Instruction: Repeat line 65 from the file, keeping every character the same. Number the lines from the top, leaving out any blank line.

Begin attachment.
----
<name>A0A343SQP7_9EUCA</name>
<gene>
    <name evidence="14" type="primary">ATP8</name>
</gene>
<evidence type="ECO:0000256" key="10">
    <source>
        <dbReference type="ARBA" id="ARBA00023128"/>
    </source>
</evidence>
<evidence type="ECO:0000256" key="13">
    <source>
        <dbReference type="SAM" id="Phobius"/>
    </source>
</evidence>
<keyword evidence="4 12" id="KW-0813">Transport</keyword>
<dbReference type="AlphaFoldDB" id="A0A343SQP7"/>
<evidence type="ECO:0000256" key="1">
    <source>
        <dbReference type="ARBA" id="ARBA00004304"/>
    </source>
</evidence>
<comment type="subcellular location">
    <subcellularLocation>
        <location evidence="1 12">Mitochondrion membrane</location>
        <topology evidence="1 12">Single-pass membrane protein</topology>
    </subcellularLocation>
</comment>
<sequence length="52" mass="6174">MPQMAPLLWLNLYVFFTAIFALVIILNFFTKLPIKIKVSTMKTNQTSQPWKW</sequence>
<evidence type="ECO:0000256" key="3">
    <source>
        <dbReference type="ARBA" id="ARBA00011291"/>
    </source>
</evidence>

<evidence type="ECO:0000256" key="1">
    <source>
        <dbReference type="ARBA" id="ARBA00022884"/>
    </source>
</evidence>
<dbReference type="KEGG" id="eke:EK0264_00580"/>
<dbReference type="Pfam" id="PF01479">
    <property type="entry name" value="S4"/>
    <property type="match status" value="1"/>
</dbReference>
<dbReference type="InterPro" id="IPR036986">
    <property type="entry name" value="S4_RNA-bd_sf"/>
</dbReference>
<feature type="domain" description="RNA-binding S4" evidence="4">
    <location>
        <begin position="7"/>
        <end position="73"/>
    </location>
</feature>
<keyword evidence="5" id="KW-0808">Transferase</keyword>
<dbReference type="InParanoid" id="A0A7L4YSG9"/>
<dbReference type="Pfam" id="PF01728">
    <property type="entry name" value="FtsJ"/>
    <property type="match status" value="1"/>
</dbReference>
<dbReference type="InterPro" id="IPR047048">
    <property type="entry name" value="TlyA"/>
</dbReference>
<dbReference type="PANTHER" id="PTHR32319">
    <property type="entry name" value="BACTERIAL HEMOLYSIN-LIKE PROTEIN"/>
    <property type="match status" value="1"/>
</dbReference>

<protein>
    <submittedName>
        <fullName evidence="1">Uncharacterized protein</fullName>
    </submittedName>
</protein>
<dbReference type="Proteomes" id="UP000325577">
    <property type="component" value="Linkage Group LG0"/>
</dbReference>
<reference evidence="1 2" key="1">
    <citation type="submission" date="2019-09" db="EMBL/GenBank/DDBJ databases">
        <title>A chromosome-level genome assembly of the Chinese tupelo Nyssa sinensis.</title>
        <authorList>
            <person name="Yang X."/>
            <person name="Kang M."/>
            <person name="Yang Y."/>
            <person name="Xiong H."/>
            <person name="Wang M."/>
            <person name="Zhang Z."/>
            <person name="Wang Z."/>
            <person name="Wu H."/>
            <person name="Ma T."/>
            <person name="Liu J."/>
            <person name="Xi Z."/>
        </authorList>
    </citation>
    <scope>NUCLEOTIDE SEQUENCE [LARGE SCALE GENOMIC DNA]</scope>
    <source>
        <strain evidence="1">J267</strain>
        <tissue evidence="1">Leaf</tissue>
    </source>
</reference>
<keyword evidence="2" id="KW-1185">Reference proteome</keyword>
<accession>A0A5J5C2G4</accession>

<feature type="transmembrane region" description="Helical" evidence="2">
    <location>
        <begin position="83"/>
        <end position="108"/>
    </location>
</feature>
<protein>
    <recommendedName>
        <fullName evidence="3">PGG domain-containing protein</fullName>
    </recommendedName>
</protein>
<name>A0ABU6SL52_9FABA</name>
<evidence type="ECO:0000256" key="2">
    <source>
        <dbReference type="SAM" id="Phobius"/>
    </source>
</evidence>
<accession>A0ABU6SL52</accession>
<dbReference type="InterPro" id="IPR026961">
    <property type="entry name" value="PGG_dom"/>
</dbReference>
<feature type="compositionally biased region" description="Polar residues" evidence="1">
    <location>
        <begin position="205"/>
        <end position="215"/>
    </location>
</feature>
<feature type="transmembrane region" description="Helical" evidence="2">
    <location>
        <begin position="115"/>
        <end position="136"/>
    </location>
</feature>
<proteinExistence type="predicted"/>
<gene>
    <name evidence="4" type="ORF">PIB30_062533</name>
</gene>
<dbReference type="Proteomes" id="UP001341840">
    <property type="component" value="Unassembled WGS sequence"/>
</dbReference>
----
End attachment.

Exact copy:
</dbReference>